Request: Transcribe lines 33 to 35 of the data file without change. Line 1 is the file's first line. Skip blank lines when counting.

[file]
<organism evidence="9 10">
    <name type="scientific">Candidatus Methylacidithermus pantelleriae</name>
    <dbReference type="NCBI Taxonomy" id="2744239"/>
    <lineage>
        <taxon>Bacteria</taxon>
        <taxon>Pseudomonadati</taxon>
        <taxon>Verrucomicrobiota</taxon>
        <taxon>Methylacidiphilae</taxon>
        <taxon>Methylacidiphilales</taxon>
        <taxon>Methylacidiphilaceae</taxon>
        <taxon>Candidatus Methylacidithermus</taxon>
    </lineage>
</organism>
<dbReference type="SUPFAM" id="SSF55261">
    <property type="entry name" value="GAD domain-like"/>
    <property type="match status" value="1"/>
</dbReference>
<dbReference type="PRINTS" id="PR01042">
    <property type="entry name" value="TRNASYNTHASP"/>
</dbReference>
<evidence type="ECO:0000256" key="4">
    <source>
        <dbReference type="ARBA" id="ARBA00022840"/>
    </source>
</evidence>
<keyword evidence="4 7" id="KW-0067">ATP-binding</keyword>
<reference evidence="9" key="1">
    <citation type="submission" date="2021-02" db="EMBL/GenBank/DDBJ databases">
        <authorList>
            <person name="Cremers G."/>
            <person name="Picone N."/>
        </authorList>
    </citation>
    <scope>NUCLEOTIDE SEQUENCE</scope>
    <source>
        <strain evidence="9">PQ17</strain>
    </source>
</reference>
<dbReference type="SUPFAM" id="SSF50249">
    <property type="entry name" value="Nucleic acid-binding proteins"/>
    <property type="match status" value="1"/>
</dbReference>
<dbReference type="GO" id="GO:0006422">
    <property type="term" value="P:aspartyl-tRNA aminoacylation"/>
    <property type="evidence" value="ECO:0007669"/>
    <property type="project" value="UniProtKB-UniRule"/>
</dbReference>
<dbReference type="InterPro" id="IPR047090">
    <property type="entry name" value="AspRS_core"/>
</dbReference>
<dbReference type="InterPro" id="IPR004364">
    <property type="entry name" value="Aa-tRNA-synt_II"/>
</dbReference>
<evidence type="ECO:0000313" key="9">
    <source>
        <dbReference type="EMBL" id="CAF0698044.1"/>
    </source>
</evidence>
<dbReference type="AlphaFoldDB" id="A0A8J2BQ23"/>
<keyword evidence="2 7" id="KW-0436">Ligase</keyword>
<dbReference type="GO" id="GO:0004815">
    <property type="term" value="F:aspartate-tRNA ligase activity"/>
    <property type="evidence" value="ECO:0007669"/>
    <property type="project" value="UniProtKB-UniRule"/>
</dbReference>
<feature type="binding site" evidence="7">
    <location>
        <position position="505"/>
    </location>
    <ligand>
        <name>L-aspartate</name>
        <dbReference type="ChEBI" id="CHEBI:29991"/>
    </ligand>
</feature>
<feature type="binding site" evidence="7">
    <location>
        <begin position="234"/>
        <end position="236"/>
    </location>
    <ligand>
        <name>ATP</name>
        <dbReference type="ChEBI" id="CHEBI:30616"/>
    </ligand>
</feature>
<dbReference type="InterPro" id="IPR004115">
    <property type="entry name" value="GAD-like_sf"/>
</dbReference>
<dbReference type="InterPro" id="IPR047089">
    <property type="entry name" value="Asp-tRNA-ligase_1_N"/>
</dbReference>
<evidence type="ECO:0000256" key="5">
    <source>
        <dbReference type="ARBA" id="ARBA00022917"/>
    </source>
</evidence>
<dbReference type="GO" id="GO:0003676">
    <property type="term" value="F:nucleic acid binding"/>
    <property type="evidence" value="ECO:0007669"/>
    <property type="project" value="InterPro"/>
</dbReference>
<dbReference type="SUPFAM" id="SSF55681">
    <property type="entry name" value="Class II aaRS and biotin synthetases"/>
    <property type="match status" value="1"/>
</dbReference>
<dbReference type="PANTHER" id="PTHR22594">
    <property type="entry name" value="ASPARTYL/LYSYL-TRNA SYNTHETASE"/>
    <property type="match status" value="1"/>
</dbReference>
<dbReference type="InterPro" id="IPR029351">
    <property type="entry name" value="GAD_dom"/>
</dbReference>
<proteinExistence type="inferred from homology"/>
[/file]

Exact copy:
    </citation>
    <scope>NUCLEOTIDE SEQUENCE</scope>
    <source>